To what extent was the accelerating European arms race after 1900 responsible for the outbreak of the First World War?

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Millie Rollason
To what extent was the accelerating European arms race after
1900 responsible for the outbreak of the First World War?
The accelerating European arms race after 1900 certainly contributed to the
outbreak of the First World War as it fuelled competition between the powers,
creating deep divides within Europe. By 1900 the Great Powers were driven
by their insecurities with their governments concentrating huge amounts of
funding and attention to building their military defences in a time where `war'
was a mind-set. However, there were also other crucial and arguably more
important factors that certainly contributed more directly to the war. Theses
factors undermine the responsibility held by the arms race in contributing to
the outbreak of the First World War.
Nonetheless, the accelerating European arms race after 1900 was responsible
for the outbreak of the First World War to an acknowledgeable degree as it
encouraged rivalries within the Great Powers as raced each other to build the
biggest and best armed forces. Every country, except Great Britain, had a
conscript army. This meant that these countries had a large number of trained
soldiers they could call up very quickly in the event of war. In 1914 the
German army was the biggest and best in the world - but the Russian army was
growing the fastest, and German generals were worried that, in a few years
time, they would not be able to defeat Russia. At the same time Britain and
Germany had an arms race to see who could build the biggest navy. Due to
this, military spending doubled in the period 1900-1914. The launching of the
British Dreadnought battleship in 1906 effectively left every German ship
obsolete consequently resulting in Germany developing Dreadnoughts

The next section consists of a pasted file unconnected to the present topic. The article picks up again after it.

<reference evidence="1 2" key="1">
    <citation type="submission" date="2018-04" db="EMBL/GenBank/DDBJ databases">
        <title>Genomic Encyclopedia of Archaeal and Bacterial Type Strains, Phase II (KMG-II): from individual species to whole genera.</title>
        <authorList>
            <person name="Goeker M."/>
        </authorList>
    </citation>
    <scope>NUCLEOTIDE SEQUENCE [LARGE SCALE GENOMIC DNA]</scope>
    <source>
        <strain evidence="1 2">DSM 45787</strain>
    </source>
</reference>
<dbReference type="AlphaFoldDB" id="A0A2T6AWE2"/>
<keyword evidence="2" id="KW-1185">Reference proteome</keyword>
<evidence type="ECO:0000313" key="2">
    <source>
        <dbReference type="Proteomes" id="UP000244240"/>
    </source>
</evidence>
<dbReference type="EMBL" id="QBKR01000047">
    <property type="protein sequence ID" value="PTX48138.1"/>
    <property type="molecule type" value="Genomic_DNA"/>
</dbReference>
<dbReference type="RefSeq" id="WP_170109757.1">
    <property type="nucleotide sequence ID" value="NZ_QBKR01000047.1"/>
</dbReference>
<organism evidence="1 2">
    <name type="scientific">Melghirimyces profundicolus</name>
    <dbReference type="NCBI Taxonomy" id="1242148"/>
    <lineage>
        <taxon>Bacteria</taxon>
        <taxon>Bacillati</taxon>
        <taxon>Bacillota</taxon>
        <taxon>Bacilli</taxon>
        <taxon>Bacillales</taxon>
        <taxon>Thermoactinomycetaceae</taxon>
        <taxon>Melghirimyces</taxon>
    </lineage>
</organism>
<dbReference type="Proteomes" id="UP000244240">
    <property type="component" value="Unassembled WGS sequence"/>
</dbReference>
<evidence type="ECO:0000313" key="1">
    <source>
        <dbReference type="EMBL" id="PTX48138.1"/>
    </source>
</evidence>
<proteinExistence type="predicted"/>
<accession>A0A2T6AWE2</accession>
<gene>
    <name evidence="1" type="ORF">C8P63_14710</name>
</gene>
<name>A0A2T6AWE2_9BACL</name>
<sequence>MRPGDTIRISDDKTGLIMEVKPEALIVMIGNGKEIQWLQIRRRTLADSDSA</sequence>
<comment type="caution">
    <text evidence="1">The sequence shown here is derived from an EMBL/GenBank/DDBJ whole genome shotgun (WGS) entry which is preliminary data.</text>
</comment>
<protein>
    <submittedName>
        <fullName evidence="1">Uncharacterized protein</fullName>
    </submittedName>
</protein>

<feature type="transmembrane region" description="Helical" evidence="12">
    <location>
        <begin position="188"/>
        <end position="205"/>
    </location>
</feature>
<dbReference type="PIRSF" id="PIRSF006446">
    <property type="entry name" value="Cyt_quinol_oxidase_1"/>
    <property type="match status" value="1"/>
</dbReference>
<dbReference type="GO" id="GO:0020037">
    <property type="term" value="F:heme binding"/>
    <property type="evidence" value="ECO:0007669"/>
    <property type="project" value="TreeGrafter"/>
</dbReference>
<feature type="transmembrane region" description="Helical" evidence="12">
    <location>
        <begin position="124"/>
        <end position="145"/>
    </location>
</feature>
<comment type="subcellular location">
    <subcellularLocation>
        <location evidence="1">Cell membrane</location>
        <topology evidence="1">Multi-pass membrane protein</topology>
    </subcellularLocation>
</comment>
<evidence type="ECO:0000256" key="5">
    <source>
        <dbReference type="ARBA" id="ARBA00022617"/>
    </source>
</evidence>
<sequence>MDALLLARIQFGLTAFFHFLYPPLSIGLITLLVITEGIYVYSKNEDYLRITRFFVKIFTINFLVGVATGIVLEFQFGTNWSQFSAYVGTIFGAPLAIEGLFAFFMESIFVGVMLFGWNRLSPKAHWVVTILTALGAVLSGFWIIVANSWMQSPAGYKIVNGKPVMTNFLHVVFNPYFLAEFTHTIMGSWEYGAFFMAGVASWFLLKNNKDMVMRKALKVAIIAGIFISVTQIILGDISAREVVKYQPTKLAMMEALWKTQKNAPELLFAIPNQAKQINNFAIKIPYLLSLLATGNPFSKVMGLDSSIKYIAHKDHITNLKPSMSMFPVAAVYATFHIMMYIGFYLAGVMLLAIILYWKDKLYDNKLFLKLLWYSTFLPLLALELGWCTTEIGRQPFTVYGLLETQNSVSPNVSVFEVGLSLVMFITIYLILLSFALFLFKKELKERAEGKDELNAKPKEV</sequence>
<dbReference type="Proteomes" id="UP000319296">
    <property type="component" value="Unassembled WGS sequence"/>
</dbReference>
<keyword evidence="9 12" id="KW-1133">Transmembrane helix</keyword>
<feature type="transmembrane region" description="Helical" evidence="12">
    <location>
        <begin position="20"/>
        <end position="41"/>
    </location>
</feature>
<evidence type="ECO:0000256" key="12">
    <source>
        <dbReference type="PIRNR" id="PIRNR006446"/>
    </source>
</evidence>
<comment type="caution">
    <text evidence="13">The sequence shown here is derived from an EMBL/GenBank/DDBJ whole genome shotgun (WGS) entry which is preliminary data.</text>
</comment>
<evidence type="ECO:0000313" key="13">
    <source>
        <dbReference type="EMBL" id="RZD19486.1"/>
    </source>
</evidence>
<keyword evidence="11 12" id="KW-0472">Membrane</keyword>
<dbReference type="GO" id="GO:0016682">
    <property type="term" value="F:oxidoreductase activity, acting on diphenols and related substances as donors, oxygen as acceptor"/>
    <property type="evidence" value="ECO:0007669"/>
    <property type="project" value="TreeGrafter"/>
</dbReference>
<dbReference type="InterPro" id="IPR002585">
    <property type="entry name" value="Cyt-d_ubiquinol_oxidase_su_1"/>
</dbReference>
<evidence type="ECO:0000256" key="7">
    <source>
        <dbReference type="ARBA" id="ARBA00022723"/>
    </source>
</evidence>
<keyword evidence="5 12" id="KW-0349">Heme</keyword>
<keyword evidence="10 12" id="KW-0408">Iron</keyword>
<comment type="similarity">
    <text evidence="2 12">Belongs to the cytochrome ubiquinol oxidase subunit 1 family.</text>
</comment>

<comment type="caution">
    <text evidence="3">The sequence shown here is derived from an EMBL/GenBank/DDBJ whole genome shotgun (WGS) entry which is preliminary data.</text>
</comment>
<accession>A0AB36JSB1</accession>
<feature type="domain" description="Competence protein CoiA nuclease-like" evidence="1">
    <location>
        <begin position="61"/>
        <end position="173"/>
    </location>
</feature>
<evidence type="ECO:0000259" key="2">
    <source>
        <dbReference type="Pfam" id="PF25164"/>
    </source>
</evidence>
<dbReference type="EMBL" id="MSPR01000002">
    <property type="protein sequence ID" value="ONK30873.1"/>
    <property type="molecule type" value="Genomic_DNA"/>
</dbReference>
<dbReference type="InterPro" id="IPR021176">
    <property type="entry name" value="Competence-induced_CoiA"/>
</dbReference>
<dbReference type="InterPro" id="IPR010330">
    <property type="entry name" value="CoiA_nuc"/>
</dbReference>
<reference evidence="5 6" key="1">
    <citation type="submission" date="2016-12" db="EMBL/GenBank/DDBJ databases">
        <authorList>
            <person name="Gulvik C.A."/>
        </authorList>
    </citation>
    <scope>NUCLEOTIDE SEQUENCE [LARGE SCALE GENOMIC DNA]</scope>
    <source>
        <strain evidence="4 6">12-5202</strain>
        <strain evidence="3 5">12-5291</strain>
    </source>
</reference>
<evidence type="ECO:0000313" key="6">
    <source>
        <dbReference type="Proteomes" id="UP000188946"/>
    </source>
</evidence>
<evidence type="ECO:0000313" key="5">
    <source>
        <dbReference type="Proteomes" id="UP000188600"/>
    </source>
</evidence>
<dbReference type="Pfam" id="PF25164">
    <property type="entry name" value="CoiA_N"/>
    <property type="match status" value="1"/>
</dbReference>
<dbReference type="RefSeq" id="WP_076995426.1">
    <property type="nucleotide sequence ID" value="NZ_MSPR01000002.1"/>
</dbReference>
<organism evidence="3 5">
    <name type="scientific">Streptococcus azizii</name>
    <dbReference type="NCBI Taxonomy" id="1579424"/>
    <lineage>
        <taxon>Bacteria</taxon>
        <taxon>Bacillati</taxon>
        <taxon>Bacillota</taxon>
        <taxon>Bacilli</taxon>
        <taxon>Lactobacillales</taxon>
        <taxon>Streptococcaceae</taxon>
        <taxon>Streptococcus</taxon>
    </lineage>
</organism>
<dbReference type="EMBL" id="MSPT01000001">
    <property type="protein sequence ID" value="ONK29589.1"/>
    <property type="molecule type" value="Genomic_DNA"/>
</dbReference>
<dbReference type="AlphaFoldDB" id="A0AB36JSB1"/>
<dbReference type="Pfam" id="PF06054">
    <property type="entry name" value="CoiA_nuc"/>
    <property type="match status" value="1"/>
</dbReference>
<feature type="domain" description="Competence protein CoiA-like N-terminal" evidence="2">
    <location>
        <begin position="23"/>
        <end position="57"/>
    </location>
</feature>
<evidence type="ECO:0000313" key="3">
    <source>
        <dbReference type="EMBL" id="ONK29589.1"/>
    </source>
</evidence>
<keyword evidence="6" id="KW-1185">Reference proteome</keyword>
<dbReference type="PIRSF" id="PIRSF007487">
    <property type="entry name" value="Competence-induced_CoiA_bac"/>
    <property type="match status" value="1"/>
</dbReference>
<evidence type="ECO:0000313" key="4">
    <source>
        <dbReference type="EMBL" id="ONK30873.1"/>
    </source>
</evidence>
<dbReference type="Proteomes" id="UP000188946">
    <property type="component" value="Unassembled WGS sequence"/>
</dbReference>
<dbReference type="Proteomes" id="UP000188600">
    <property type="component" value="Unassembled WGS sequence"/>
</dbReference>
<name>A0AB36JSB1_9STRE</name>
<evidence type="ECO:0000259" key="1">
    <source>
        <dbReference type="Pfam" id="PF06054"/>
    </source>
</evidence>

themselves, which further accelerated Anglo-German rivalry. As Britain's
empire largely depended on their ability to control the seas, challenge and
tension grew with Britain feeling threatened by Germany's blatant attempts to
contest with British naval forces. It was this rivalry which established the
opposition between powers who eventually went to war.
However, it could be argued that the climate of Nationalism and Militarism was
a superior factor to the European arms race. This is because the arms race can
in fact be seen as a result of this culture of militarism, common in Europe at the
time. Germany, often regarded as the most militaristic of the powers, certainly
had acclimatised to the idea of militarism being the norm. There were often
many military related processions and many of the men in government wore
military attire. With the Kaiser being the supreme warlord, army leaders were
responsible to him alone and he had a personal military staff operating beyond
the civil service and naval staffs. Decision could be made without the
knowledge of the civilian government. It was this mind-set of Germany's
politicians in combination with the acceptance of the public that made foreign
policy which potentially encouraged war or actions such as rapidly building up
arms seem acceptable. Germany and her people was not alone in this
militaristic mentality ­ like Germany, the British government felt obliged to
continue with focusing on building defences due to strong, nationalistic public
support and pressure groups. To build the army was a patriotic and nationalist

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Millie Rollason
matter, especially as Britain's defended her far-flung and precious Empire. This
militaristic outlook, fuelled by nationalism, was thriving in Europe at the time,
and it was this factor that encouraged key sub-factors such as the arms race.
Furthermore, it was rampant nationalism - especially evident in the
Austro-Hungarian Empire - that furnished the immediate cause of hostilities.
On June 28, 1914, Serbian nationalist Principe assassinated Archduke
Ferdinand, heir apparent to the Austro-Hungarian throne, in Sarajevo.…read more

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Millie Rollason
to the frictions and conflicts between the Great Powers. However, it was the
assassination of Archduke Franz Ferdinand that brought such friction and
conflict to the surface to materialise into warfare, and the system of alliances in
Europe that turned what could have been simply a localised war into a general
world war.…read more


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